Why would you want to write into uncomfortable places? I do it when I’m feeling frustrated, confused or guilt ridden. I’ve learned the more you avoid uncomfortable places, the more they scream at you for air.
I found myself in this position a few days ago. Guilt and frustration were banging unceasingly at my door about my alcoholic son and his relapses. But, I’m reading a book on how to deal with the adult addict child and it was giving me helpful insights.
I wanted to express my anger, but I felt like a bad mom
I needed to express my anger. Once again I felt like a bad mom, so with trepidation I went to my computer and guess what I found out? I am the source of my own misery.
I implement tough love, but his addiction still occupies space in my head in a room I designed especially for him; mom’s guilt and shame room. In there, I don’t draw boundaries. I’ll listen to him talk for hours, when he’s drunk, about how he hates AA and how he’s going to learn to moderate. Or I’ll lend him money for gas–$40’s here and there (the rare times he calls me). Or allowing him to come to family gatherings and be rude and unengaged.
He does have periods of sobriety
He does have periods of sobriety and during the last 18 month sprint, when he was in AA, he made amends, got his own place, got a job and a car. But he relapsed recently and I headed to mom’s guilt and shame room to go over all the ways I failed in raising him. But because of the book I referred to above, and writing into uncomfortable places, I was reminded of my powerlessness over his addiction and how I needed to accept his pattern–no matter what direction it goes.
Getting back to mom’s guilt and shame room
My writing into uncomfortable places gave me a lesson in cleaning. And that’s what I’m doing. I’m cleaning out the guilt and shame room, and redesigning it, to a place of peace and calm. Which means his choices and consequences belong to him, not me. He is an adult and I have no more control over him picking up that first drink and where it will take him than I do if the sun comes out each day or not. I wasn’t the perfect parent, but I did the best I could and as an adult, his choices are not mine, nor are his consequences.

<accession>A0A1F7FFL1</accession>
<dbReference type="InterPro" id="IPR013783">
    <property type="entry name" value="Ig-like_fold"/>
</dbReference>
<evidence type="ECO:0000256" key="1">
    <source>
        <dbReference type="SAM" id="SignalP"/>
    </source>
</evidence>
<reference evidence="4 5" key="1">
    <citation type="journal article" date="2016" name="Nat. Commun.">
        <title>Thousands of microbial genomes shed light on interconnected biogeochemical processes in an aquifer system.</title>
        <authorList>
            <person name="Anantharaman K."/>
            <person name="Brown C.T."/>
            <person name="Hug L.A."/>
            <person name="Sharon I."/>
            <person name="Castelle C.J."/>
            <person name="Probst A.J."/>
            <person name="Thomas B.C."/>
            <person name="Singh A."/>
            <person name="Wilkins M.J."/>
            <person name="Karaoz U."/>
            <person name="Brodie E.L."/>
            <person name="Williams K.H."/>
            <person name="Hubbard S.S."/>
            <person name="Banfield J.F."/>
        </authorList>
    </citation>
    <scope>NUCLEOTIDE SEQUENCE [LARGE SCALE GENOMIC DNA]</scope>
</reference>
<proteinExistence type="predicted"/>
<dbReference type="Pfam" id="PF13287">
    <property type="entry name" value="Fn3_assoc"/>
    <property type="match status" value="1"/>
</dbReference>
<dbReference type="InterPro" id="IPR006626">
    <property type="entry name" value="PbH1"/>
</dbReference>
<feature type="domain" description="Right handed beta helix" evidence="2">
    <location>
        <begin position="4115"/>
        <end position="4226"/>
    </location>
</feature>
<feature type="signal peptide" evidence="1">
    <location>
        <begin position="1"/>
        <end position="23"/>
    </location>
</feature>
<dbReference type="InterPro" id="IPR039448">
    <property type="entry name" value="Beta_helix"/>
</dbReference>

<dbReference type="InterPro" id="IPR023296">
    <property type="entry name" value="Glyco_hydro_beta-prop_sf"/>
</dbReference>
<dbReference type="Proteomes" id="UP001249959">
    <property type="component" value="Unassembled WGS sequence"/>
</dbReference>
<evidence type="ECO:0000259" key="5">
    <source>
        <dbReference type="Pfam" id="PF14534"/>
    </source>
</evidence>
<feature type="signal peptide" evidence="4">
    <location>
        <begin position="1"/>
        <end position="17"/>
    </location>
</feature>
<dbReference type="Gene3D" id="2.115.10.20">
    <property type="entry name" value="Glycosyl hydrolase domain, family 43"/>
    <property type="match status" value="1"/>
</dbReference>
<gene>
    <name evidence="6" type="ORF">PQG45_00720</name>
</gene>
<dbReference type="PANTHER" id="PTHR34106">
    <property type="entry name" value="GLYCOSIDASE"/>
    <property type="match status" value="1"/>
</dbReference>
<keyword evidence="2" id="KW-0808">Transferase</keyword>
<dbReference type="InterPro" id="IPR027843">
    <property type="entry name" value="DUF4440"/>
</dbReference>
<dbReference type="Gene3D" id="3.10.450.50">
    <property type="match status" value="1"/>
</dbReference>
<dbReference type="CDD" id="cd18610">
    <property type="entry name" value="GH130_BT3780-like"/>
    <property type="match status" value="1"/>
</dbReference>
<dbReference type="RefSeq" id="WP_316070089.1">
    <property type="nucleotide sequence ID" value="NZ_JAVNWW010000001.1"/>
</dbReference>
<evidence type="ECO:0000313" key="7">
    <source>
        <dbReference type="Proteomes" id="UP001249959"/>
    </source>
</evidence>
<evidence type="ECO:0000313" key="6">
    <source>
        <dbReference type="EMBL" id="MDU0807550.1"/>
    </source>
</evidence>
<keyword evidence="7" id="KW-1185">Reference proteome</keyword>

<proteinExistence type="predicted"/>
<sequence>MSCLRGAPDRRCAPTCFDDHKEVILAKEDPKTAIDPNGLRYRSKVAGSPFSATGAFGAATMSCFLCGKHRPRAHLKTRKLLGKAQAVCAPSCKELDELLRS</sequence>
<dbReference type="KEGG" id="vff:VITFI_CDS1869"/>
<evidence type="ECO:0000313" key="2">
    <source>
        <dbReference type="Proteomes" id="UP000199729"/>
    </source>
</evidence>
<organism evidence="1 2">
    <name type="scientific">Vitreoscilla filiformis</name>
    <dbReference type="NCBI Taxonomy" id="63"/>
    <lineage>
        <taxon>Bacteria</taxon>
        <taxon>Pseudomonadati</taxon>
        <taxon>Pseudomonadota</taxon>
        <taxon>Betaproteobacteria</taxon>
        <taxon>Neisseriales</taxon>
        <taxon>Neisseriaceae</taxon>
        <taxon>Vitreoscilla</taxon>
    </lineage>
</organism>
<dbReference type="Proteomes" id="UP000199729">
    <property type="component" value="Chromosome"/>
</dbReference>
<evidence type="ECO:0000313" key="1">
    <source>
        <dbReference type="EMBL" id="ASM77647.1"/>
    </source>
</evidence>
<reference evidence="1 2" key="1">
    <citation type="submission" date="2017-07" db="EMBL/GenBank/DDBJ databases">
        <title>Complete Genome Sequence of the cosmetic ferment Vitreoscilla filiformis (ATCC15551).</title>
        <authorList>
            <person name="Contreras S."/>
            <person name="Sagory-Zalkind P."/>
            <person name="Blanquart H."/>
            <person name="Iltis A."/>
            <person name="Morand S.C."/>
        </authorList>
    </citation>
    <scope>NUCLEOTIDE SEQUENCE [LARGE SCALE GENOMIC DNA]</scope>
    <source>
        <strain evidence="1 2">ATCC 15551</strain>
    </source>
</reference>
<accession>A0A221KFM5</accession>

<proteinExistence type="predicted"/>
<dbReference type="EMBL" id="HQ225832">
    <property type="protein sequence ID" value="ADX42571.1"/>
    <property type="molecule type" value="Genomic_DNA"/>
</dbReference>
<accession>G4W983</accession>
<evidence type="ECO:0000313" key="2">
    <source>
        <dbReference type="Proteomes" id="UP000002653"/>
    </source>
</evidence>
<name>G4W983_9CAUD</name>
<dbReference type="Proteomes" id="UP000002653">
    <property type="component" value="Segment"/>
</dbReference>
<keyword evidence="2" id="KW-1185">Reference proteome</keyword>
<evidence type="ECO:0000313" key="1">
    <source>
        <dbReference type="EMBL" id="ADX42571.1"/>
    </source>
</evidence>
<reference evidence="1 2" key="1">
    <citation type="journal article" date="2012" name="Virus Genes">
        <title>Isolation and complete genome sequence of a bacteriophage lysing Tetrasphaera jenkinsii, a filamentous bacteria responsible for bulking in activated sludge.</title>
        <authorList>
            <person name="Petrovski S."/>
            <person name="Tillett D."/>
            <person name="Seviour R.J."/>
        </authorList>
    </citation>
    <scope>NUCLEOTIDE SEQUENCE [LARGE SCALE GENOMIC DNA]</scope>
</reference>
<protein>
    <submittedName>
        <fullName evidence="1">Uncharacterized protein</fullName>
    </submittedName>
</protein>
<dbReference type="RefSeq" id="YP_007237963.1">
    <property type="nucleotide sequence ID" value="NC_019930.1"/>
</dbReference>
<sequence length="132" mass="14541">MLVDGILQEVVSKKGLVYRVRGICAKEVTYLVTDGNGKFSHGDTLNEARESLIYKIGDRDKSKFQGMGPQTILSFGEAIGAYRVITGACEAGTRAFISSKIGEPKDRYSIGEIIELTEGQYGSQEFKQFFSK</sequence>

But what about love? He’s your son
I do love him, but I have to stop trying to get him to love me. I’m sure he does. But enabling him, lending him money, allowing his rude behavior at family gatherings, listening to hours and hours of his justifications to drink, are things I don’t have to do. I won’t lend him money; I won’t deprive him of the opportunity to learn or not, how to budget it himself. I’ll tell him he’s expected to show up at family gatherings and be polite and helpful–not allow him to make people feel uncomfortable with his rudeness.
I’ll listen to him with empathy, but not to the same old conversations on how he’s going to moderate, or get help. Those are boundaries I need to draw so both of us can live our own lives.
And most importantly I need to get my ego out of the way. My ego that says I can do it better than he can, and I’m doing it out of love, which is a lie. I’m doing it out of guilt and that’s not love.
Why would you want to write into uncomfortable places?
Because it gives you freedom. And it gives him the freedom to make his own choices and deal with the consequences. It gives me freedom to do things I love which is the best thing a parent can do–show their kids how to live a happy life.
I write into uncomfortable places to understand myself, my kids, my friends, my relatives and the world on a deeper level. I get out of the way and “live and let live.” By doing so, I make space for my own authenticity and that of others. And I surprise myself– and make room to write into more uncomfortable places and to uncover the next chapter.
Until next week, write into an uncomfortable space and see where it takes you. Let me know by leaving a comment below or emailing me.